function isInteger(a){
    return a >= 1e+21 ? true : a === (a|0)
}

/// tests ///////////////////////////
[
  1,                        // true
  1000000000000000000000,   // true
  4e2,                      // true
  Infinity,                 // true
  1.0,                      // true
  1.0000000000001,          // false
  0.1,                      // false
  "0",                      // false
  "1",                      // false
  "1.1",                    // false
  NaN,                      // false
  [],                       // false
  {},                       // false
  true,                     // false
  false,                    // false
  null,                     // false
  undefined                 // false
].forEach( a => console.log(typeof a, a, isInteger(a)) )

Answer

You can use regexp for this:

function isInteger(n) {
    return (typeof n == 'number' && /^-?\d+$/.test(n+''));
}
Answer

From http://www.toptal.com/javascript/interview-questions:

function isInteger(x) { return (x^0) === x; } 

Found it to be the best way to do this.

Answer

Use the | operator:

(5.3 | 0) === 5.3 // => false
(5.0 | 0) === 5.0 // => true

So, a test function might look like this:

var isInteger = function (value) {
  if (typeof value !== 'number') {
    return false;
  }

  if ((value | 0) !== value) {
    return false;
  }

  return true;
};
Answer

This will solve one more scenario (121.), a dot at end

function isInt(value) {
        var ind = value.indexOf(".");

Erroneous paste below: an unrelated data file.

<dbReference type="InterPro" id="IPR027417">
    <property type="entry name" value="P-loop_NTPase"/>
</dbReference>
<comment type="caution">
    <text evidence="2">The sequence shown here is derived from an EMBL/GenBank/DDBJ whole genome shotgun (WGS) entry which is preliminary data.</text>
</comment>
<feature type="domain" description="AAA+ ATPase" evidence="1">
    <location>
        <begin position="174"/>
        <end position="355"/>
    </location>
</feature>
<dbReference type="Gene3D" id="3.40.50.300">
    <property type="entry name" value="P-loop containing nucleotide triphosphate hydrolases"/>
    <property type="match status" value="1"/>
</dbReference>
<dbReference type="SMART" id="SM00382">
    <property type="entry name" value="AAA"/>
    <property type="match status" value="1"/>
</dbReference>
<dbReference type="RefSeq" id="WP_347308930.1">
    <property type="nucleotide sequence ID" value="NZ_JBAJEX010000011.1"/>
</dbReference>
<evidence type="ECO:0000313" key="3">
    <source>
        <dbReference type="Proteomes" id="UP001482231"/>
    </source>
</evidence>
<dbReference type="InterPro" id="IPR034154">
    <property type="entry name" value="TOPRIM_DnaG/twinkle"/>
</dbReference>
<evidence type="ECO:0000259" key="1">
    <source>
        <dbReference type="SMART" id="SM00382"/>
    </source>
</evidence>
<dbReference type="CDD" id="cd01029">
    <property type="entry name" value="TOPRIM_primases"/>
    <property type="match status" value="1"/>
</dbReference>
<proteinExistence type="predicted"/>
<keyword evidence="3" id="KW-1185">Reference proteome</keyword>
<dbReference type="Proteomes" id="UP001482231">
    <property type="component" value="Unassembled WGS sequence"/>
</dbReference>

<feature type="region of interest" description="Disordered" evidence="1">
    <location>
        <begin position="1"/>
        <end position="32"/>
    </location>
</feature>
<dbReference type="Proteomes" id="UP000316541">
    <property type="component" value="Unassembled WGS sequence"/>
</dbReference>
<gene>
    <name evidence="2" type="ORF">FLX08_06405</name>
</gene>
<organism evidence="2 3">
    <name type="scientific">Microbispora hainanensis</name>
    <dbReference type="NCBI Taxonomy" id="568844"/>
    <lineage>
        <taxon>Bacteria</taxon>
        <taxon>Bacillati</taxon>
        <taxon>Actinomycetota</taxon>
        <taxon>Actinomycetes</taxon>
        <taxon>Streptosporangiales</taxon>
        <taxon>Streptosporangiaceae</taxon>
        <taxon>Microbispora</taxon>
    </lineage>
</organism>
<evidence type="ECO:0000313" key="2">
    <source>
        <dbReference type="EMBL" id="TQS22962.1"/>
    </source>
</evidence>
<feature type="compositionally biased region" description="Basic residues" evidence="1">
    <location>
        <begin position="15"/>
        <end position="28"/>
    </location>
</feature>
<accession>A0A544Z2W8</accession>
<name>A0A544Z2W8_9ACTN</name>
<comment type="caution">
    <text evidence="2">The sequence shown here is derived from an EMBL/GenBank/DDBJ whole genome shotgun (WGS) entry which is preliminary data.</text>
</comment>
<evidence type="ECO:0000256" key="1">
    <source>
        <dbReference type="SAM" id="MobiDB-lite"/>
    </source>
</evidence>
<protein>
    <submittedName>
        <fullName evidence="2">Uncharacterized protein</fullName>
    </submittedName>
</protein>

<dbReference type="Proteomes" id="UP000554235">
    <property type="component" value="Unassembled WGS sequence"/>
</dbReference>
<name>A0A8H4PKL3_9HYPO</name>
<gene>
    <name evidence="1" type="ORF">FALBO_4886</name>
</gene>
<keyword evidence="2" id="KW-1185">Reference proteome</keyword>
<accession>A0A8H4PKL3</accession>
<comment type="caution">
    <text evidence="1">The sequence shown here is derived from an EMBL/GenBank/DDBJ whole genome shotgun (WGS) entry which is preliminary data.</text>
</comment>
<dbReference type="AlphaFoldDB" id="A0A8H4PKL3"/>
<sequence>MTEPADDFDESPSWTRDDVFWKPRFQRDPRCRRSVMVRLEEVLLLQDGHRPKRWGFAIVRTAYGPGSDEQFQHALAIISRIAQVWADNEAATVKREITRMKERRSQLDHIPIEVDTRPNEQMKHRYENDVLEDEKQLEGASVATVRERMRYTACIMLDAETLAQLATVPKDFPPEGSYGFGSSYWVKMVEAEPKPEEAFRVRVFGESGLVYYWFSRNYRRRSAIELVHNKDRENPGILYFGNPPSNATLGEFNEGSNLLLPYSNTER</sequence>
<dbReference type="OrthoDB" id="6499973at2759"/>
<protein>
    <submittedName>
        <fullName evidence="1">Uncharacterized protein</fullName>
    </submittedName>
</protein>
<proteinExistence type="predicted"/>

if (ind > -1) { return false; }

        if (isNaN(value)) {
            return false;
        }

        var x = parseFloat(value);
        return (x | 0) === x;

    }
Answer

For positive integer values without separators:

return ( data !== '' && data === data.replace(/\D/, '') );

Tests 1. if not empty and 2. if value is equal to the result of a replace of a non-digit char in its value.

Answer

Ok got minus, cause didn't describe my example, so more examples:):

I use regular expression and test method:

var isInteger = /^[0-9]\d*$/;

isInteger.test(123); //true
isInteger.test('123'); // true
isInteger.test('sdf'); //false
isInteger.test('123sdf'); //false

// If u want to avoid string value:
typeof testVal !== 'string' && isInteger.test(testValue);
Answer

you can also try it this way

var data = 22;
if (Number.isInteger(data)) {
    console.log("integer");
 }else{
     console.log("not an integer");
 }

or

if (data === parseInt(data, 10)){
    console.log("integer");
}else{
    console.log("not an integer");
}
Answer

I had to check if a variable (string or number) is an integer and I used this condition:

function isInt(a){
    return !isNaN(a) && parseInt(a) == parseFloat(a);
}

http://jsfiddle.net/e267369d/1/

Some of the other answers have a similar solution (rely on parseFloat combined with isNaN), but mine should be more straight forward and self explaining.


Edit: I found out that my method fails for strings containing comma (like "1,2") and I also realized that in my particular case I want the function to fail if a string is not a valid integer (should fail on any float, even 1.0). So here is my function Mk II:

function isInt(a){
    return !isNaN(a) && parseInt(a) == parseFloat(a) && (typeof a != 'string' || (a.indexOf('.') == -1 && a.indexOf(',') == -1));
}

http://jsfiddle.net/e267369d/3/

Of course in case you actually need the function to accept integer floats (1.0 stuff), you can always remove the dot condition a.indexOf('.') == -1.